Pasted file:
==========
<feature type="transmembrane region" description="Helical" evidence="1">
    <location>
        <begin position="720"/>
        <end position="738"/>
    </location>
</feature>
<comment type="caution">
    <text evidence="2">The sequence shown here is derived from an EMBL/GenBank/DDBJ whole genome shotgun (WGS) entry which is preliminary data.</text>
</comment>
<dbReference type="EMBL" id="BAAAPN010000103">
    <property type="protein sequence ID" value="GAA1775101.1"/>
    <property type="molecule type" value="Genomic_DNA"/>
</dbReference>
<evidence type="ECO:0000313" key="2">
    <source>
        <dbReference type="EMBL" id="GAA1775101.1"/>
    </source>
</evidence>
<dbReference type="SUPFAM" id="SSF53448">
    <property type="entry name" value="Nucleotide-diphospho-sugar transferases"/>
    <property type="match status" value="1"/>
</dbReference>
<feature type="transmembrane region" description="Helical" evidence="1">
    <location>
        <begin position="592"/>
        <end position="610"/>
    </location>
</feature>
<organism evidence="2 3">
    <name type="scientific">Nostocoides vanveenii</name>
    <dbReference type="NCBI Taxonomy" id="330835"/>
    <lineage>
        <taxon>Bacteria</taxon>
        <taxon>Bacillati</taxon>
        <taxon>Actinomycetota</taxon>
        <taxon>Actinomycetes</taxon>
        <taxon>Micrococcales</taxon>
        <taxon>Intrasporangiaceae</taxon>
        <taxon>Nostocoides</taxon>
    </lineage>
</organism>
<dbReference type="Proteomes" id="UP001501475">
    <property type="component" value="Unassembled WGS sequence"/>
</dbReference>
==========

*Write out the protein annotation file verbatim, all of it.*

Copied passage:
<feature type="transmembrane region" description="Helical" evidence="1">
    <location>
        <begin position="720"/>
        <end position="738"/>
    </location>
</feature>
<comment type="caution">
    <text evidence="2">The sequence shown here is derived from an EMBL/GenBank/DDBJ whole genome shotgun (WGS) entry which is preliminary data.</text>
</comment>
<dbReference type="EMBL" id="BAAAPN010000103">
    <property type="protein sequence ID" value="GAA1775101.1"/>
    <property type="molecule type" value="Genomic_DNA"/>
</dbReference>
<evidence type="ECO:0000313" key="2">
    <source>
        <dbReference type="EMBL" id="GAA1775101.1"/>
    </source>
</evidence>
<dbReference type="SUPFAM" id="SSF53448">
    <property type="entry name" value="Nucleotide-diphospho-sugar transferases"/>
    <property type="match status" value="1"/>
</dbReference>
<feature type="transmembrane region" description="Helical" evidence="1">
    <location>
        <begin position="592"/>
        <end position="610"/>
    </location>
</feature>
<organism evidence="2 3">
    <name type="scientific">Nostocoides vanveenii</name>
    <dbReference type="NCBI Taxonomy" id="330835"/>
    <lineage>
        <taxon>Bacteria</taxon>
        <taxon>Bacillati</taxon>
        <taxon>Actinomycetota</taxon>
        <taxon>Actinomycetes</taxon>
        <taxon>Micrococcales</taxon>
        <taxon>Intrasporangiaceae</taxon>
        <taxon>Nostocoides</taxon>
    </lineage>
</organism>
<dbReference type="Proteomes" id="UP001501475">
    <property type="component" value="Unassembled WGS sequence"/>
</dbReference>